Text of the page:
Part three, ‘Evolving,’ continues this theme by looking closely at the ramifications of Gothic posthumanism for the female body and identity. In Chapter 8, Ashman and Taylor examine the binary roles of the noble savage/humanoid and civilization/animality in two female protagonists, Tui and Robin, in the TV series Top of the Lake (2013-2014), who slowly undermine patriarchal, colonial narratives in the backdrop of society in an all-women commune called ‘Paradise.’ In Chapter 9, Dawn Stobbart looks at how the video game series Portal (2007) and Portal 2 (2011) portray both patriarchal narratives, gamer 1st person play, and female self-surveillance. The essay also addresses the body/soul dichotomy of female identity in the hybrid computer/human consciousness character of GLaDOS and her interaction with female protagonist, Chell, through traditional Gothic tropes. Donna Mitchell looks at the role of patriarchal discourses, genetic manipulation, body identity and female self-surveillance in Only Ever Yours (2015) and the Shelleyan hypertext Patchwork Girl (1995) through the characters of Freida and Everywoman respectively, as they grapple with their identity as tied to their bodies.
The final section, ‘Reimagined’, contends to take the discussion beyond its present discursive borders and bodies by new looking anew at narratives of reproduced reality, space, cyberspace, and transhumanism. In Chapter 11, Dennis Yao examines the “planes of reality divided by a screen” (201) in The Truman Show (1998), calling into question authenticity, virtual existence and the inversion of the Gothic monster in the character, Truman. Evan Hayles Gledhill offers insight on how the cyborg and alien are used in Star Trek (1996-) and the Alien (1979-2017) films to narratively protect the idea of humanism and fear of hyper-rationality and sensuality. Apasia Stephanou offers a new take on how to approach posthumanism, Prometheanism, transhumanism and the advancement of technology, arguing for a progressive politics to counteract possible neo-liberal dominance of discourse and material itself. It looks at the inherent analogy of body and machine in comparison to new technologies, which on a second look, can be viewed as extensions of the natural world as is portrayed in many books, films and video games. There is no inherent need to deny one at the expense of the other, or “Other.”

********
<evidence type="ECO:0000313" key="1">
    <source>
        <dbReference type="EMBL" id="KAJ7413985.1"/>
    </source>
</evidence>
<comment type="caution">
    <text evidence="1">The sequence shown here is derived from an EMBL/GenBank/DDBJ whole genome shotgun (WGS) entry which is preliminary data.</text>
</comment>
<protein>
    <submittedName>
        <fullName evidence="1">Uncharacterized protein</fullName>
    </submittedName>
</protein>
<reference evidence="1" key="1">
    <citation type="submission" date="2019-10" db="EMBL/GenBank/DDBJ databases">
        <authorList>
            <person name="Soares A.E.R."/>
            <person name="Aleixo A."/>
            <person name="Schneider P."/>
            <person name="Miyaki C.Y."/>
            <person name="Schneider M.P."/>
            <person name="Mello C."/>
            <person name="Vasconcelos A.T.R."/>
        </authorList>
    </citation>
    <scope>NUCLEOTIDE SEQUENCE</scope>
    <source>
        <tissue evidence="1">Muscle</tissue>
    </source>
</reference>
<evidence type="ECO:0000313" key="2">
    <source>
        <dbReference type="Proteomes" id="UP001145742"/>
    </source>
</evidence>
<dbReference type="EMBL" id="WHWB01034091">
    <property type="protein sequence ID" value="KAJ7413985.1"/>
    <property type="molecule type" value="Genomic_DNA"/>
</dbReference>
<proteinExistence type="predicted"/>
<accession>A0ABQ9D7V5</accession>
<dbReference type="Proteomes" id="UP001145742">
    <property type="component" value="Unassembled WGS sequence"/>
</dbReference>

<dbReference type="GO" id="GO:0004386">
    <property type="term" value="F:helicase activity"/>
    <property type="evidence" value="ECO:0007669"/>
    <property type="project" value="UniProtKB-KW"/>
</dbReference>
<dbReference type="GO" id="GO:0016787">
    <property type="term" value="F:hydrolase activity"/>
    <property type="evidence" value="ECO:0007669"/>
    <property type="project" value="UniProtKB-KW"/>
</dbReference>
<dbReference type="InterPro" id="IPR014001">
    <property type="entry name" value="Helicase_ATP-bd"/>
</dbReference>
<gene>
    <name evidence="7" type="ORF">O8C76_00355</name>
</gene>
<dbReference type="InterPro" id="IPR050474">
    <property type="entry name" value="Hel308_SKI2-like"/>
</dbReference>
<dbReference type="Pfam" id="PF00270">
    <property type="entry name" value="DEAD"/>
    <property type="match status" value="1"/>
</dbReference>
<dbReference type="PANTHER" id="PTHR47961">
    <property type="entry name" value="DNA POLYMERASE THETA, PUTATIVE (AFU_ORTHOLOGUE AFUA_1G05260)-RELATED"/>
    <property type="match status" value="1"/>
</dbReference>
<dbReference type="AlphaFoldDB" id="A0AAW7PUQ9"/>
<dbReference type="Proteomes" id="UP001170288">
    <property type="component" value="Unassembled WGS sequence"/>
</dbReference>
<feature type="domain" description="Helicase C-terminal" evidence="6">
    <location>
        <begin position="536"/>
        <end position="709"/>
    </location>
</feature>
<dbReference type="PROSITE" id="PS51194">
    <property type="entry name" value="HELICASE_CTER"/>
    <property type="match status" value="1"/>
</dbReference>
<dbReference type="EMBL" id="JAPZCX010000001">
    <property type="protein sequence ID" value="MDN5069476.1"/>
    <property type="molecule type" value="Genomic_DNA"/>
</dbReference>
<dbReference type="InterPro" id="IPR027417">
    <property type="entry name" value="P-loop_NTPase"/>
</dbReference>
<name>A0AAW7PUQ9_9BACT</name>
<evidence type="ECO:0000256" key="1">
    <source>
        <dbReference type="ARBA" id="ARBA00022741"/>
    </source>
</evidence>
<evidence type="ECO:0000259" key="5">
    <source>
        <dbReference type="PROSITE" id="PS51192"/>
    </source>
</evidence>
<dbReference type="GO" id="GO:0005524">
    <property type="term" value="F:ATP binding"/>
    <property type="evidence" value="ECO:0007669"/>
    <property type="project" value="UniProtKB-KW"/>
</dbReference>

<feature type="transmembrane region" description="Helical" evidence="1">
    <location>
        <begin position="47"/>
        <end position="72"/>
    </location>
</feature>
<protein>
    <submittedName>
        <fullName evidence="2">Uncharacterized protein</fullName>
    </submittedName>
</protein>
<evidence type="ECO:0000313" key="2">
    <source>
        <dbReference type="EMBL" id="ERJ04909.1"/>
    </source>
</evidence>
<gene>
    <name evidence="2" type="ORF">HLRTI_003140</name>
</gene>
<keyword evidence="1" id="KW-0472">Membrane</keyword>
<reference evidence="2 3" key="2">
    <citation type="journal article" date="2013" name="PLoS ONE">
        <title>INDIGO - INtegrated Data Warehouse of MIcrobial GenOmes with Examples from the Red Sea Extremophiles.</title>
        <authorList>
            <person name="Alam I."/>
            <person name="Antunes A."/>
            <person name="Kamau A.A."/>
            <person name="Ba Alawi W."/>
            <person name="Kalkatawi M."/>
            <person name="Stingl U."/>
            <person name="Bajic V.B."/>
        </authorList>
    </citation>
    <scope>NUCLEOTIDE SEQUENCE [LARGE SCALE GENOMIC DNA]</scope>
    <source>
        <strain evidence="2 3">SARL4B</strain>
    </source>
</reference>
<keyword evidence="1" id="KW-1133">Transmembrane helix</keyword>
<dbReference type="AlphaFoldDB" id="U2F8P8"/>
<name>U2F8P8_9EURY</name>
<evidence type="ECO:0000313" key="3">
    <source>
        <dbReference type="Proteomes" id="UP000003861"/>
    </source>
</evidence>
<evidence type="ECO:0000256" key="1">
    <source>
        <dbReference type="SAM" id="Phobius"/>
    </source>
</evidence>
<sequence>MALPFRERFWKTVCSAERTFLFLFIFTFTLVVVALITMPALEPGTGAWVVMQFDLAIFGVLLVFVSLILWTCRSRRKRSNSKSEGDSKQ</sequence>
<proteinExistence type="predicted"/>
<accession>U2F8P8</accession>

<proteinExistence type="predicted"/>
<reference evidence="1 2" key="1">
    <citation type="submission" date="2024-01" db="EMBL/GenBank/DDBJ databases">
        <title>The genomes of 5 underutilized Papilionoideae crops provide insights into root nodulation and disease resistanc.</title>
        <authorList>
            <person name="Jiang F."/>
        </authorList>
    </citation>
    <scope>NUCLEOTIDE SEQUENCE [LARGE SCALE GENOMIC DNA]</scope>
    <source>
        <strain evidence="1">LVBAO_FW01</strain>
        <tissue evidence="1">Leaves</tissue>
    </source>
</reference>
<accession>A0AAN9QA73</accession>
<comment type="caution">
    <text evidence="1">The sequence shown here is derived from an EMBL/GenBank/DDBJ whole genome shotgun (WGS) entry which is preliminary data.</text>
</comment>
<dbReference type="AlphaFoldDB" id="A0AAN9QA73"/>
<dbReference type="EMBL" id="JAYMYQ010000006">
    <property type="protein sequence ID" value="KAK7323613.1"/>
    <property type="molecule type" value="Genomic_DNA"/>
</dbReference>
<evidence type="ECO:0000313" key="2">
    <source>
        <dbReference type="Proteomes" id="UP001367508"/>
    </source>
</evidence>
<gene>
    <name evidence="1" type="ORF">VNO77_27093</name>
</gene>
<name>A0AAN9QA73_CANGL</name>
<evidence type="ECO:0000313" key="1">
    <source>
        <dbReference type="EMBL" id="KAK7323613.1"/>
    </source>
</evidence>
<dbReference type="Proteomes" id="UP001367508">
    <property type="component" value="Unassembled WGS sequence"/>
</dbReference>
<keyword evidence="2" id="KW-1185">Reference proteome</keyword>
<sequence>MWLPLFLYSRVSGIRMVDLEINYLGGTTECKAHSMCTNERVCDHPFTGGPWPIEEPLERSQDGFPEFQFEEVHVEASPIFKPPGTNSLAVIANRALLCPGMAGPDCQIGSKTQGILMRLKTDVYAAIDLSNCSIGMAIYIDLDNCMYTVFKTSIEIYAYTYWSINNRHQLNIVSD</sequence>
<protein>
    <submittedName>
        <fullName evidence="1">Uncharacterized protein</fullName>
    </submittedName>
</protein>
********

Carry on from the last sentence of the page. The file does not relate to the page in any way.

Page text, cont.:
Posthuman Gothic is a book full of prefixes, hyphens, suffixes attached to the concept and noun ‘human’, adding and/or subtracting to its humanist conception like a discursive prosthetic to help an ideology gain a hold. Like Victor’s creature, they reflect the angst of the changing discourse of ontology stitched/being slowly unstitched to the word ‘human.’ It is the role of the adjective and genre ‘Gothic’ that animates the discussions throughout or exists as a ghost in the machine that will not let any ontological construct rest, a latent virus neither dead nor living that makes itself known under the right conditions of knowing something is not right with us. This book is a black mirror where Victor, author, gamer and reader look within and sees the Monster in their reflection.